What is Resistance To Change?
When people i.e. employees opposed to changes presented by the organization it is called resistance to change. Such opposing behaviors of employees bring difficulty in implementing change in the organization.
Employees usually, oppose changes in two ways. One is through the overt way by showing immediate actions to the change and the second is through a covert way which is more subtle and difficult to recognize.
Change is necessary for organizational settings. Most successful organizations embrace change. Changing one of the organization’s settings is necessary to go along with changing the business environment.
Employees resist change because of two reasons – one is because of their personal reasons and the second is because of the organization. Overcoming these reasons for resistance is significant for every manager to do to initiate organizational change effectively and efficiently.
Types of Resistance To Change
Resistance to change can be mainly seen in two forms, they are overt and covert.
Overt Resistance To Change
It is also called immediate resistance to change. It is easy to recognize and solve in the workplace. Under this, employees resist changes initiated by the organization through activities like voice complaints, threats to strike, work slowdown, etc. which can be easily seen.
Covert Resistance To Change
It is hidden in nature. Managers can not easily recognize when employees become reluctant to change through this covert resistance. Such covert resistance includes the low motivation of employees at work, increased errors, absenteeism due to sickness, etc.
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Causes of Resistance To Change
There are mainly two causes of resistance to change in the organization. They:
Individuals or employees are opposed to changes because of their personal perceptions, personalities, and needs. To each individual, the resistance reasons would be different. However, the common reasons for individual resistance are mentioned below:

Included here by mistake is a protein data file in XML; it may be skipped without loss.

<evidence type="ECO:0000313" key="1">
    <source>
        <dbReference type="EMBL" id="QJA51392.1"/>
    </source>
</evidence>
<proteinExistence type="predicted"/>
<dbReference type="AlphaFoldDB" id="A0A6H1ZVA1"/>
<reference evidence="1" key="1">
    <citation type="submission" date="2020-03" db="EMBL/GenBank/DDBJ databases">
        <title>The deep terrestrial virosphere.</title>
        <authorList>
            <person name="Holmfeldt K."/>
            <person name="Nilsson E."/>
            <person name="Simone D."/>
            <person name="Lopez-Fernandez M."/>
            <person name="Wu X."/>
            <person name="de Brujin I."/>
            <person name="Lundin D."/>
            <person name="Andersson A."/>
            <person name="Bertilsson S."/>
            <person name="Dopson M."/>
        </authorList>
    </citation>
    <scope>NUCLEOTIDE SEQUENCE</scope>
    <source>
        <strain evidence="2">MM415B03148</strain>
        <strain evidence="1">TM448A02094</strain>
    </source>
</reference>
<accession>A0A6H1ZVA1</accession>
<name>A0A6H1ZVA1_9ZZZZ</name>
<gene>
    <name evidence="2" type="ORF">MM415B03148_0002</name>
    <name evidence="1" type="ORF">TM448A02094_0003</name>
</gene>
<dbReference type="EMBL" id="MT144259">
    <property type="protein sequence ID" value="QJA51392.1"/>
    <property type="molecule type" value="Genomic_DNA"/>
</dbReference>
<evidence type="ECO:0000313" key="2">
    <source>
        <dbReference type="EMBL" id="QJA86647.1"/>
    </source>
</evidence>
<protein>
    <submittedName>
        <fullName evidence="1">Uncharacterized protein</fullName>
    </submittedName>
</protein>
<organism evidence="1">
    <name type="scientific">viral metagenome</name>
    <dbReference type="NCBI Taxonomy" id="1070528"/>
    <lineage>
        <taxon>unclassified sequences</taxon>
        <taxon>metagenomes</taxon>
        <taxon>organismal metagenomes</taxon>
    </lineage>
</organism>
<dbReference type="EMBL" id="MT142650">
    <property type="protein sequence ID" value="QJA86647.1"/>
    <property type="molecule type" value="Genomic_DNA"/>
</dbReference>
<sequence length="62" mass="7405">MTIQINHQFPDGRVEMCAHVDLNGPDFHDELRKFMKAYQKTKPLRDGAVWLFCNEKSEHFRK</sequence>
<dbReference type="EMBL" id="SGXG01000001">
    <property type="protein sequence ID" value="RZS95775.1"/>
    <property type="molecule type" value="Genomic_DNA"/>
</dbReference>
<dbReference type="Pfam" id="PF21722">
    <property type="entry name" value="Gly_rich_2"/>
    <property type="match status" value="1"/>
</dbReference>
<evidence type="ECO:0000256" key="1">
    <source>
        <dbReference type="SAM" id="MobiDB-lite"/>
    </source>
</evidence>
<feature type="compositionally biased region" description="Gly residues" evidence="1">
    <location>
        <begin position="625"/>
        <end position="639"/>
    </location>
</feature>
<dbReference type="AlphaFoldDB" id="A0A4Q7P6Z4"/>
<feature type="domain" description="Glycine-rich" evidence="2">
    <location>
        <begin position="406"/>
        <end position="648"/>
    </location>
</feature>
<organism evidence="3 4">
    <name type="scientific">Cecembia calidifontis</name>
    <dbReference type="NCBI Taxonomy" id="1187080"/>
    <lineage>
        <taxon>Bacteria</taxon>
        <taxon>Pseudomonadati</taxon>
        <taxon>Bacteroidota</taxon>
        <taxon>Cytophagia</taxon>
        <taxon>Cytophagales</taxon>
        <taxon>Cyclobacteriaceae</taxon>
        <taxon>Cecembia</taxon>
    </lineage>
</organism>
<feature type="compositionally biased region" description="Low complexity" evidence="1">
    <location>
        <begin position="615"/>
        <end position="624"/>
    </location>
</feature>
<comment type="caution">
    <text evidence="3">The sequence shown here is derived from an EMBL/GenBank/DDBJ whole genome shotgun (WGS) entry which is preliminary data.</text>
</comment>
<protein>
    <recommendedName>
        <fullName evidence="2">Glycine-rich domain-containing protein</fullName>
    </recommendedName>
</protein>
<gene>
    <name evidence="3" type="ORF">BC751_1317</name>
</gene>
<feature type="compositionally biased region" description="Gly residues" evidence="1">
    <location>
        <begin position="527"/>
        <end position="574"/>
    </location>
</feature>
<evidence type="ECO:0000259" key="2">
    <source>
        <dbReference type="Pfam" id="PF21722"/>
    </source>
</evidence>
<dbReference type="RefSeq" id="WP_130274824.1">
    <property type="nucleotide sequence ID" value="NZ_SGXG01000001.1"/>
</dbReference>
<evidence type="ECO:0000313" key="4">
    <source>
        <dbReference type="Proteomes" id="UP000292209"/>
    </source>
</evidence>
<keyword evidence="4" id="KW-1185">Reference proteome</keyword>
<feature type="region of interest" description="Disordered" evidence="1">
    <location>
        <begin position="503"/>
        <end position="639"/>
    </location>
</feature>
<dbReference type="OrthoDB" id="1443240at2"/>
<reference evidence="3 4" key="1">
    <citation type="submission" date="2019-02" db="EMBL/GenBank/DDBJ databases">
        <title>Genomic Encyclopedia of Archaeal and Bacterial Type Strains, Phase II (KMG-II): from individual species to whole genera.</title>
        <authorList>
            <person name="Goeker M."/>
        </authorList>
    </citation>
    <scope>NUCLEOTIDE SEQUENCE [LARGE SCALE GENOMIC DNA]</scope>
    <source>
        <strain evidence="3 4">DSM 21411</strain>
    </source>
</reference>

- Fear of Unknown – At first employees resist change because they are unaware of what the change will bring.
- Habit – Employees are habituated to their previous or existing working system and do not feel comfortable while changing it.
- Fear of Job Security – People feel fear that the new change will threaten their job security.
- Fear of Failure – Employees also fear that they will not meet the requirement/expectation of new change and resist it.
The organization itself is also a reason that prevents changes to take place appropriately. Organizational resistance causes businesses to become rigid and unwilling to change in response to external or internal pressures. The common causes of organizational resistance are mentioned below:
- Organizational Structure – Bureaucratic institutions that have well-defined roles, defined lines of power, and a focus on information flow from top to bottom frequently resist change. Also, as there are many interconnected subsystems that makeup organizations, changing one will inevitably influence the others.
- Threat To Power – Top managers typically oppose change because they see it as a challenge to their position of authority and influence within the company.
- Group Inertia – Sometimes people resist change because the group they are a part of does. How devoted a member is to the group and how successfully the group resists the change will determine the intensity and force of resistance.
- Lack of Resources – Change adoption and implementation require resources. When organizations lack the necessary resources to successfully implement change, it becomes a constraint to change.
Overcoming Resistance To Change
Change in organizational operations is essential in today’s open and competitive market. An organization that does not think change is necessary to be successful will not last long.
Managers must be thoughtful while introducing and implementing change in the organization. The above-mentioned are some of the reasons that explain why people resist change. Using the following strategies you can implement change in the workplace.
- First, inform what this change is and why it is taking place.
- Communicate adequately and frequently
- Provide training on change implementation.
- Promote teamwork.
- Increase participation of employees while deciding about change.
- Support your employees during the change process, etc.
Last but not least, make your employees believe that change is inevitable and that what you can do about it is work through it.
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